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Tuition freeze necessary and doable

BY DI EDITORIAL BOARD | SEPTEMBER 17, 2012 6:30 AM

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On Sept. 12, the state Board of Regents encouraged the presidents of the University of Iowa, Iowa State University, and the University of Northern Iowa to freeze tuition for the 2013-14 academic school year, as previously reported by The Daily Iowan.

This year, a tuition freeze wouldn’t just be good for students, it’s absolutely necessary — and it’s doable through an increased role in making up the funding gap through the UI Foundation.  

A tuition freeze has not occurred in at least 32 years, and the smallest increase in tuition since 1980 was by 3.2 percent in 2008. Since 2001, in-state tuition has risen from $1,453 per semester to just over $4,000 including fees.

The cost of attending the UI over the past 10 years has nearly tripled. The U.S. inflation rate since 2001 is 30.2 percent, which would suggest that in-state tuition should cost just under $2,000 this year, but, of course, it is more than double that price.

The current state of the U.S economy only makes matters worse. After graduation, students face an unemployment rate of 8.1 percent nationally, according to the Bureau of Labor Statistics, and on average carry with them nearly $25,000 in debt, as previously reported by the DI.

The University of Iowa generates revenue from more than just state appropriations and tuition and fees — it also has the UI Foundation. The Foundation is a semi-private entity, which accepts gifts and endowments on behalf of the university. Last year, the Foundation saw a 12 percent increase in money raised through fundraisers, bringing the total to a whopping $213 million.

The Foundation uses this money for a variety of different programs, including student scholarships, research, and program funds.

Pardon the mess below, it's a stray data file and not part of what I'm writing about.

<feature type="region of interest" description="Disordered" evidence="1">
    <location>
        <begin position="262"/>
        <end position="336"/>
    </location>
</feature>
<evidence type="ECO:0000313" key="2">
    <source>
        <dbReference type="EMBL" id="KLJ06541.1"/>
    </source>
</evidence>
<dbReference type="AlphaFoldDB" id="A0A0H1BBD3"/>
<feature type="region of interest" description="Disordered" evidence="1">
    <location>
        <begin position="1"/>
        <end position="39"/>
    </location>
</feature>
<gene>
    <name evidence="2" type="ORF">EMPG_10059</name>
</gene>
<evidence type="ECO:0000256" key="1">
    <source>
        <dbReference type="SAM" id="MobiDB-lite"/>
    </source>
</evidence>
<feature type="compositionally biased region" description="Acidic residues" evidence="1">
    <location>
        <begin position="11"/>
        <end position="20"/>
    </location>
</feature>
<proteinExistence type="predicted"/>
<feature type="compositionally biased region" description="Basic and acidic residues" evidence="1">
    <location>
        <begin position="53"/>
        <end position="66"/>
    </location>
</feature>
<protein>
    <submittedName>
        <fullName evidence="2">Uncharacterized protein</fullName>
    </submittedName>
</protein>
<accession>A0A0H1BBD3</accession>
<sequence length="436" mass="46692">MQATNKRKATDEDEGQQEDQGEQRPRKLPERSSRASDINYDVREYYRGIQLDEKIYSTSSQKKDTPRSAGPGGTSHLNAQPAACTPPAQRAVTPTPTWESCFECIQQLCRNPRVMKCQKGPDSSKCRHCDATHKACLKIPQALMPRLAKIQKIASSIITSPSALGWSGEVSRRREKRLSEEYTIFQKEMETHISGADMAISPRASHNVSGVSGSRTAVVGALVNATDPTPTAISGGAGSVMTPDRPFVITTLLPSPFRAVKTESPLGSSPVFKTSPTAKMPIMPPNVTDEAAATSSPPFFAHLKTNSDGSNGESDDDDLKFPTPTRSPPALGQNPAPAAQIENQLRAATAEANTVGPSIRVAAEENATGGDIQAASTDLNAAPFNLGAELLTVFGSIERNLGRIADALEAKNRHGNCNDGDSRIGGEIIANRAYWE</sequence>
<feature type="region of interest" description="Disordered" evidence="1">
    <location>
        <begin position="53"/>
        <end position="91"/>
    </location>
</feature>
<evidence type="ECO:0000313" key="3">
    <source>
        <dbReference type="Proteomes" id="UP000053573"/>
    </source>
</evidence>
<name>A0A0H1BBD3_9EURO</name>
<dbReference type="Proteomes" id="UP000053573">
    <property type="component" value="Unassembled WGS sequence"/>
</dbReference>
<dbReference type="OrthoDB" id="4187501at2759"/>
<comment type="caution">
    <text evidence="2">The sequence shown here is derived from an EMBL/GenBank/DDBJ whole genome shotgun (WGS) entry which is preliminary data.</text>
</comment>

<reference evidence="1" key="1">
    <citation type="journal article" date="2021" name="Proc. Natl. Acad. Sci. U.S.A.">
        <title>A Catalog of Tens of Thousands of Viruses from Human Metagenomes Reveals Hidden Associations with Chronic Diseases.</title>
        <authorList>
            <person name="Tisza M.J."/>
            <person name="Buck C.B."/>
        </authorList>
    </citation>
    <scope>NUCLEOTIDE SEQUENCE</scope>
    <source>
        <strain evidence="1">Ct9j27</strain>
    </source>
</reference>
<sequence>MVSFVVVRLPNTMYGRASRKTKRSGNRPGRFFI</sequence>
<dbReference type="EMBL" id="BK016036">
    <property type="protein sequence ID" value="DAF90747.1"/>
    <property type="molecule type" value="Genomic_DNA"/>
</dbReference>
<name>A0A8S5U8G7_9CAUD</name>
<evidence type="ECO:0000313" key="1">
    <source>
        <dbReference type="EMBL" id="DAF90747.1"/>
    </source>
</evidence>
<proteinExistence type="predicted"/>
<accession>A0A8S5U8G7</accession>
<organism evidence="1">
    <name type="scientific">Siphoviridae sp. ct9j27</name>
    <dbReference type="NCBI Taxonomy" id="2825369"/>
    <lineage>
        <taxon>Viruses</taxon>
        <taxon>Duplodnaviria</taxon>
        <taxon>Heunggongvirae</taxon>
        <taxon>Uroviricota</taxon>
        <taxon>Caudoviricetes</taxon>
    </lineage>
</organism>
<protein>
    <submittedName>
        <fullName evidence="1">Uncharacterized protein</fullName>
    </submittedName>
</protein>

Furthermore, some of the contributions are “restricted,” which means that the donors specified that their donations should be allocated for a specific purpose or program, but there were more than $24 million of unrestricted funds last year.

Our tuition pays for great things. The U.S. News & World Reports ranked the University of Iowa as tied for 28th best public university in the country because “Iowa offers top-notch academic programming in more than 100 areas … Students have more than 500 clubs and organizations from which to choose … [and] Iowa City, a Midwestern metropolis that has been recognized among the nation’s best for its scenery, greenery, and sustainable energy efforts.”

We have exceptional opportunities here, but student debt and unemployment rates makes education today cost more than just tuition and fees.

Foundation members, the regents, the Iowa Legislature, and university presidents must recognize that an education is an asset that should not drain the wealth of young people through tuition hikes but rather enable greater wealth in knowledge and abilities.

Education is an invaluable asset to the economy and overall welfare of the state. The UI has the funds available to maintain an excellence in academia at stabilized costs to students. Now our Foundation and regents need the encouragement to follow through.


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